"""Commit the changes.

    :param text: A message to store alongside the commit
    """
    return "All saved.: " + ' '.join(text)


@with_branch
def revert(*, branch=None):
    """Revert the changes made in the working tree."""
    return "All changes reverted!"


run(diff, commit, revert,
    description="A mockup version control system(like git, hg or bzr)")

Using a composed function to process arguments to a parameter

You can use clize.parameters.argument_decorator to have a separate function process an argument while adding parameters of its own. It’s like having a mini argument parser just for one argument:

from clize import run
from clize.parameters import argument_decorator


@argument_decorator
def read_server(arg, *, port=80, _6=False):
    """
    Options for {param}:

    :parser port: Which port to connect on
    :parser _6: Use IPv6?
    """
    return (arg, port, _6)


def get_page(server:read_server, path):
    """
    :parser server: The server to contact
    :parser path: The path of the resource to fetch
    """
    print("Connecting to", server, "to get", path)


run(get_page)

read_server‘s parameters will be available on the CLI. When a value is read that would feed the server parameter, read_server is called with it and its collected arguments. Its return value is then used as the server parameter of get_page:

$ python argdeco.py --help
Usage: argdeco.py [OPTIONS] [--port=INT] [-6] server path

Arguments:
  server       The server to contact
  path         The path of the resource to fetch

Options for server:
  --port=INT   Which port to connect on (default: 80)
  -6           Use IPv6?

Other actions:
  -h, --help   Show the help

A few notes:

  • Besides arg which receives the original value, you can only use keyword-only parameters
  • The decorator’s docstring is used to document its parameters. It can be preferrable to use a section in order to distinguish them from other parameters.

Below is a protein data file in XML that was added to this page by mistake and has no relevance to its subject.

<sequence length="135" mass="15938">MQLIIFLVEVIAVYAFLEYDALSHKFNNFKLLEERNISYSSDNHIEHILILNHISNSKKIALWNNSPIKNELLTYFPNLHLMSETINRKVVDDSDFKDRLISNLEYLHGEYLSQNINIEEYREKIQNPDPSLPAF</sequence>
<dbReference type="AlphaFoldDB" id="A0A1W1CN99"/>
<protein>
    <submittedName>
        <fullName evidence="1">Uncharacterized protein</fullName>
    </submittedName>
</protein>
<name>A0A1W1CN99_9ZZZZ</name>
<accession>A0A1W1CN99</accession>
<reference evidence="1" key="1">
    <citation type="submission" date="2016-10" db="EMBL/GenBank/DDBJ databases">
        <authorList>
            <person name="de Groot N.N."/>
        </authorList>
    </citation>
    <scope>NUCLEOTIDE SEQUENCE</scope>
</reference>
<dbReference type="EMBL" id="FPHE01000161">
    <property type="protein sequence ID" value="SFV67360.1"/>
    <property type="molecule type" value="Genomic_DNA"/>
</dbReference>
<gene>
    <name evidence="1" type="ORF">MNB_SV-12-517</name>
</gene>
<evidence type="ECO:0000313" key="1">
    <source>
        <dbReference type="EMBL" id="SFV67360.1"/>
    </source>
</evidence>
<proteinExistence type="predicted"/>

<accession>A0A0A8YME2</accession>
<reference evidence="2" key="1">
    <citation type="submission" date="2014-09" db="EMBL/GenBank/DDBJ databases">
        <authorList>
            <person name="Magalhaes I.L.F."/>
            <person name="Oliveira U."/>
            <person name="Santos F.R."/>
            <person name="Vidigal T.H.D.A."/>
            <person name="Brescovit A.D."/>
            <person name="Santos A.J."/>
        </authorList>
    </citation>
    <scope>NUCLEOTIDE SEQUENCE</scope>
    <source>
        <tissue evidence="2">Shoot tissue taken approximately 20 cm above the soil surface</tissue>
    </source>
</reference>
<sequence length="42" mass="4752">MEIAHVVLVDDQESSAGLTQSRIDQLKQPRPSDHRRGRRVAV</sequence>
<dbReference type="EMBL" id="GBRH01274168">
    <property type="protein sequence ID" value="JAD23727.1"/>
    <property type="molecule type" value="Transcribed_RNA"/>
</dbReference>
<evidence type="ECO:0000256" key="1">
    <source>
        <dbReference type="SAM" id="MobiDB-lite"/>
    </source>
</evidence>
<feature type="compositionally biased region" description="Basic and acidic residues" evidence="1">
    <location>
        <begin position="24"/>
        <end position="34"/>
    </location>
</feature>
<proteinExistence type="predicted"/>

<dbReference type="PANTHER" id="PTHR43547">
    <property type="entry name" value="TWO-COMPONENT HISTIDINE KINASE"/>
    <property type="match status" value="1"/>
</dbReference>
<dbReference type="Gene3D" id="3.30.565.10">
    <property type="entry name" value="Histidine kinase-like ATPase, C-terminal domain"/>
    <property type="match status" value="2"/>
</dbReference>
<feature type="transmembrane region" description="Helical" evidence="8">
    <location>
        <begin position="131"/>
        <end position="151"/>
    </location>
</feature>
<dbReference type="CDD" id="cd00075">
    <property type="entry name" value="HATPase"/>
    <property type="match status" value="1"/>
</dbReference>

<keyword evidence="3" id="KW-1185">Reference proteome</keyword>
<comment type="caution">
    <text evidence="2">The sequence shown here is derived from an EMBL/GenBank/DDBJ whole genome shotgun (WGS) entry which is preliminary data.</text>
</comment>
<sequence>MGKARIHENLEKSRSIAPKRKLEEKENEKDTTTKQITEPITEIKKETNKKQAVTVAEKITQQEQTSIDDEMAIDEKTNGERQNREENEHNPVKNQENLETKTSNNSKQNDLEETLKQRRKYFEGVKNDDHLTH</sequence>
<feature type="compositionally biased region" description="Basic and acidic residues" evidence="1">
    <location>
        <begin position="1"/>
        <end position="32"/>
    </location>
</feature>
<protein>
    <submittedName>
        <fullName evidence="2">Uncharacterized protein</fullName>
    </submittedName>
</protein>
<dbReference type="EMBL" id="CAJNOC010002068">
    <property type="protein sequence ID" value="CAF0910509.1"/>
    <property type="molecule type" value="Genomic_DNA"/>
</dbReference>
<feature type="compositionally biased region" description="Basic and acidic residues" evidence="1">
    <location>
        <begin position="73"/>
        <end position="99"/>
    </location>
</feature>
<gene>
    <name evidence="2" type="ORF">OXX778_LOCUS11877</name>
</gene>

• Appearances of {param} in the docstring are replaced with the parameter’s name.
  • Parameter names must not conflict with other parameters.

You can also use this on named parameters, but this gets especially interesting on *args parameters, as each argument meant for it can have its own options:

from clize import run
from clize.parameters import argument_decorator


@argument_decorator
def read_server(arg, *, port=80, _6=False):
    """
    Options for {param}:

    :param port: Which port to connect on
    :param _6: Use IPv6?
    """
    return (arg, port, _6)


def get_page(path, *servers:read_server):
    """
    :param server: The server to contact
    :param path: The path of the resource to fetch
    """
    print("Connecting to", servers, "to get", path)


run(get_page)
$ python argdeco.py --help
Usage: argdeco.py [OPTIONS] path [[--port=INT] [-6] servers...]

Arguments:
  path         The path of the resource to fetch
  servers...

Options for servers:
  --port=INT   Which port to connect on (default: 80)
  -6           Use IPv6?

Other actions:
  -h, --help   Show the help
$ python argdeco.py -6 abc
argdeco.py: Missing required arguments: servers
Usage: argdeco.py [OPTIONS] path [[--port=INT] [-6] servers...]
$ python argdeco.py /eggs -6 abc
Connecting to (('abc', 80, True),) to get /eggs
$ python argdeco.py /eggs -6 abc def
Connecting to (('abc', 80, True), ('def', 80, False)) to get /eggs
$ python argdeco.py /eggs -6 abc def --port 8080 cheese
Connecting to (('abc', 80, True), ('def', 80, False), ('cheese', 8080, False)) to get /eggs

Congratulations, you’ve reached the end of the tutorials! You can check out the parameter reference or see how you can extend the parser.

If you’re stuck, need help or simply wish to give feedback you can chat using your GitHub or Twitter handle on Gitter.